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Cervical screening without speculum boosts uptake

Offering cervical screening without a speculum increases uptake among older women, new research has found.

speculum

The study, published today in the British Journal of General Practice and led by Dr Anita Lim from the School of Cancer & Pharmaceutical Sciences, conducted a study at 10 GP practices in East London. 784 women aged 50-64 who were overdue screening were randomised to either receive a letter offering the choice of having a clinician-taken sample without a speculum or a self-sampling kit; or to have usual care.

Researchers found 17% more women were screened when they had the option not to use a speculum during the exam. Instead, a doctor or nurse could take a vaginal sample without a speculum.

Under-screened and unscreened women have the highest risk of developing cervical cancer. Cervical cancer disproportionately affects women over 65. Many women have a fear or dislike of the speculum, and speculum use can be particularly painful for women with menopause.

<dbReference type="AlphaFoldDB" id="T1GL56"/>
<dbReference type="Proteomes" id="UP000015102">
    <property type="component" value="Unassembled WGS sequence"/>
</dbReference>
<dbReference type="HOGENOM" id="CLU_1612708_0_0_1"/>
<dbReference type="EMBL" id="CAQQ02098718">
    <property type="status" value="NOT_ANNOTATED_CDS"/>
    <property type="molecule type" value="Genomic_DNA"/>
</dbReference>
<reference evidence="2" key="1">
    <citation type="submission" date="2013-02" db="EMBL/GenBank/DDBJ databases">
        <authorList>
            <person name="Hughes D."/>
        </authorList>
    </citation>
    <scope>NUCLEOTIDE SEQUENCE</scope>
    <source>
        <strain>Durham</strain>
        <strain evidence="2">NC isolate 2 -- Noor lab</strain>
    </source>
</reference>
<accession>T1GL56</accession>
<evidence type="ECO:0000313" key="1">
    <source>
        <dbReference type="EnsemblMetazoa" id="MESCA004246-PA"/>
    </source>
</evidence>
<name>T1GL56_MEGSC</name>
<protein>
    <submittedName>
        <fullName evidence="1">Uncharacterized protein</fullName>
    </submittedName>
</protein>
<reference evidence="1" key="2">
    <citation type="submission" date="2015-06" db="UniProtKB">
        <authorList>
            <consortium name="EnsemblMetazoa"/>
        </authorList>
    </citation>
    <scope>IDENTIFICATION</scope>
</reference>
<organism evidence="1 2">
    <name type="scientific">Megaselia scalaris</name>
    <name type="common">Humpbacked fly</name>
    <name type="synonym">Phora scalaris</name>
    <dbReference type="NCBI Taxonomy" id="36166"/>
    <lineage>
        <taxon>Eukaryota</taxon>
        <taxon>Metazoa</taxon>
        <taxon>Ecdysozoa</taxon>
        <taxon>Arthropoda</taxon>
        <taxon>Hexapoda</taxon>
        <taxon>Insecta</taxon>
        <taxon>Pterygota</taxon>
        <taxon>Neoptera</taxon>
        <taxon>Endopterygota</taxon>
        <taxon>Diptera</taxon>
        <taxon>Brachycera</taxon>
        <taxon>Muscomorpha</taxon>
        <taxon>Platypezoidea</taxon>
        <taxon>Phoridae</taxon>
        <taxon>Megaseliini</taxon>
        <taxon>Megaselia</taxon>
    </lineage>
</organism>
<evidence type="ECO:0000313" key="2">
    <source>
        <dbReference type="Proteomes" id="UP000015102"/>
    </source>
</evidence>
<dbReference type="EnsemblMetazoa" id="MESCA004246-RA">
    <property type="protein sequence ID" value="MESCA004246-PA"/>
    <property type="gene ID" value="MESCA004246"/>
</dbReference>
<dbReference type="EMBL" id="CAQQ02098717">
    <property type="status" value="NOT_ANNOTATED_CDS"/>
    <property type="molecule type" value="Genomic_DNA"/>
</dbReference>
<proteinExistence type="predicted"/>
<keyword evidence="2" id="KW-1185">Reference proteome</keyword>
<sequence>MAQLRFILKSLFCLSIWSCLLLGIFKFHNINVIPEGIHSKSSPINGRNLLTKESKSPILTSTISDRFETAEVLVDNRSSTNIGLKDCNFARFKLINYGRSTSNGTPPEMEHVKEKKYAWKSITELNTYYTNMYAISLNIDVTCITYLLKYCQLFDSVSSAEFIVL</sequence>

Screening without the speculum, in addition to self-sampling which requires individuals to obtain a kit and collect their own samples, are desirable options for women at higher risk of cervical cancer.

HPV Self-sampling is set to be a game-changer for cervical screening that will help more women get screened, but we know that some women don’t feel confident taking a sample themselves. In our study we tried out a completely novel approach of having a doctor or nurse take a vaginal swab for cervical screening. We found that offering this alongside self-sampling to older women overdue screening gave an impressive boost to screening uptake that was 17% higher than women offered usual care.– Dr Anita Lim, Senior Epidemiologist, from the School of Cancer & Pharmaceutical Sciences

She added: ‘This uptake is higher than what we’ve seen in previous UK studies offering self-sampling alone. Our study shows that non-speculum clinician sampling is another promising tool for cervical screening to help us get more women screened and one that could easily be integrated into existing clinical care.’

In this story

Anita  Lim

Anita Lim

Senior Epidemiologist